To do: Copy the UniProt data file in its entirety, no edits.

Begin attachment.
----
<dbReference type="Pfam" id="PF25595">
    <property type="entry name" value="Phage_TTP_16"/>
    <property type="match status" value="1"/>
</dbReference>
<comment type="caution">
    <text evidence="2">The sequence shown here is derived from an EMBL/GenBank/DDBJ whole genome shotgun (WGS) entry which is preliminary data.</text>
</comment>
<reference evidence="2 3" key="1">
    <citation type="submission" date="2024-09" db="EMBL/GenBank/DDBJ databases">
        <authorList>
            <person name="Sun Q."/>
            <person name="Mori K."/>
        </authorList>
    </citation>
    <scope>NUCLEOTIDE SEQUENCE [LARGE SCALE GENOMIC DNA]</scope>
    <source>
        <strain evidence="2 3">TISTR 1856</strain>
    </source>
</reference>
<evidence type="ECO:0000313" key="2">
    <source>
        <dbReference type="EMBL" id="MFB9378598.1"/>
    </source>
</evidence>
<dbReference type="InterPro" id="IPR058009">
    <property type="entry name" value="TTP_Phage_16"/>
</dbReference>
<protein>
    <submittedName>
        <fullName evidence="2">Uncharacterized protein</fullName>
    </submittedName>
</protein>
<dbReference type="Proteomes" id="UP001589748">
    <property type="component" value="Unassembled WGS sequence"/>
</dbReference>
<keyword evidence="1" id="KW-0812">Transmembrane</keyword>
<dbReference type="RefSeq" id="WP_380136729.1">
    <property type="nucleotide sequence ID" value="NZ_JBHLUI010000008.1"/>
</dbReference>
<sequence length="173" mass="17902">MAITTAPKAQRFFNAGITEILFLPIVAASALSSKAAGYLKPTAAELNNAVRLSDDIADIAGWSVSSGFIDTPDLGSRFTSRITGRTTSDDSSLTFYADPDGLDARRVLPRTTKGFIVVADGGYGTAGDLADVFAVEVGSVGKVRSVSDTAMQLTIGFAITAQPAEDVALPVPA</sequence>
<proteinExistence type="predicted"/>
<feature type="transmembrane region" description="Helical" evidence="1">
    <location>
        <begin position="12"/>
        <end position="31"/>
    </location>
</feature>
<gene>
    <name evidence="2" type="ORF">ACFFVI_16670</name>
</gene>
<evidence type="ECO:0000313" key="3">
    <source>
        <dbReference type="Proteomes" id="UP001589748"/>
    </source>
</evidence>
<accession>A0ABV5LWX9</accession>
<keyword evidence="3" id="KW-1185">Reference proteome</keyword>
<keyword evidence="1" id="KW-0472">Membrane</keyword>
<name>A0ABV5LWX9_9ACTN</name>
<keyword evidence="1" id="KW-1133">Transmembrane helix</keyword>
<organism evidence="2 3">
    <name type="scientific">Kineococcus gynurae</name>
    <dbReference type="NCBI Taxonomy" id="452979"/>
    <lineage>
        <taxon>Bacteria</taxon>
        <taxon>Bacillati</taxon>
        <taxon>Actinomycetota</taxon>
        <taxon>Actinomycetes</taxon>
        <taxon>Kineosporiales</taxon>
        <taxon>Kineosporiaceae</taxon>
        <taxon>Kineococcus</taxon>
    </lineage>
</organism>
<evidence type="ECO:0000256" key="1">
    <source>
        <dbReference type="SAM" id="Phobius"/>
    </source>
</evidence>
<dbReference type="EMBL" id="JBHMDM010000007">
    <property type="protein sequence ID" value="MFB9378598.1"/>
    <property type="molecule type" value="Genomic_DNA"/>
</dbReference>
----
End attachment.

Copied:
<dbReference type="Pfam" id="PF25595">
    <property type="entry name" value="Phage_TTP_16"/>
    <property type="match status" value="1"/>
</dbReference>
<comment type="caution">
    <text evidence="2">The sequence shown here is derived from an EMBL/GenBank/DDBJ whole genome shotgun (WGS) entry which is preliminary data.</text>
</comment>
<reference evidence="2 3" key="1">
    <citation type="submission" date="2024-09" db="EMBL/GenBank/DDBJ databases">
        <authorList>
            <person name="Sun Q."/>
            <person name="Mori K."/>
        </authorList>
    </citation>
    <scope>NUCLEOTIDE SEQUENCE [LARGE SCALE GENOMIC DNA]</scope>
    <source>
        <strain evidence="2 3">TISTR 1856</strain>
    </source>
</reference>
<evidence type="ECO:0000313" key="2">
    <source>
        <dbReference type="EMBL" id="MFB9378598.1"/>
    </source>
</evidence>
<dbReference type="InterPro" id="IPR058009">
    <property type="entry name" value="TTP_Phage_16"/>
</dbReference>
<protein>
    <submittedName>
        <fullName evidence="2">Uncharacterized protein</fullName>
    </submittedName>
</protein>
<dbReference type="Proteomes" id="UP001589748">
    <property type="component" value="Unassembled WGS sequence"/>
</dbReference>
<keyword evidence="1" id="KW-0812">Transmembrane</keyword>
<dbReference type="RefSeq" id="WP_380136729.1">
    <property type="nucleotide sequence ID" value="NZ_JBHLUI010000008.1"/>
</dbReference>
<sequence length="173" mass="17902">MAITTAPKAQRFFNAGITEILFLPIVAASALSSKAAGYLKPTAAELNNAVRLSDDIADIAGWSVSSGFIDTPDLGSRFTSRITGRTTSDDSSLTFYADPDGLDARRVLPRTTKGFIVVADGGYGTAGDLADVFAVEVGSVGKVRSVSDTAMQLTIGFAITAQPAEDVALPVPA</sequence>
<proteinExistence type="predicted"/>
<feature type="transmembrane region" description="Helical" evidence="1">
    <location>
        <begin position="12"/>
        <end position="31"/>
    </location>
</feature>
<gene>
    <name evidence="2" type="ORF">ACFFVI_16670</name>
</gene>
<evidence type="ECO:0000313" key="3">
    <source>
        <dbReference type="Proteomes" id="UP001589748"/>
    </source>
</evidence>
<accession>A0ABV5LWX9</accession>
<keyword evidence="3" id="KW-1185">Reference proteome</keyword>
<keyword evidence="1" id="KW-0472">Membrane</keyword>
<name>A0ABV5LWX9_9ACTN</name>
<keyword evidence="1" id="KW-1133">Transmembrane helix</keyword>
<organism evidence="2 3">
    <name type="scientific">Kineococcus gynurae</name>
    <dbReference type="NCBI Taxonomy" id="452979"/>
    <lineage>
        <taxon>Bacteria</taxon>
        <taxon>Bacillati</taxon>
        <taxon>Actinomycetota</taxon>
        <taxon>Actinomycetes</taxon>
        <taxon>Kineosporiales</taxon>
        <taxon>Kineosporiaceae</taxon>
        <taxon>Kineococcus</taxon>
    </lineage>
</organism>
<evidence type="ECO:0000256" key="1">
    <source>
        <dbReference type="SAM" id="Phobius"/>
    </source>
</evidence>
<dbReference type="EMBL" id="JBHMDM010000007">
    <property type="protein sequence ID" value="MFB9378598.1"/>
    <property type="molecule type" value="Genomic_DNA"/>
</dbReference>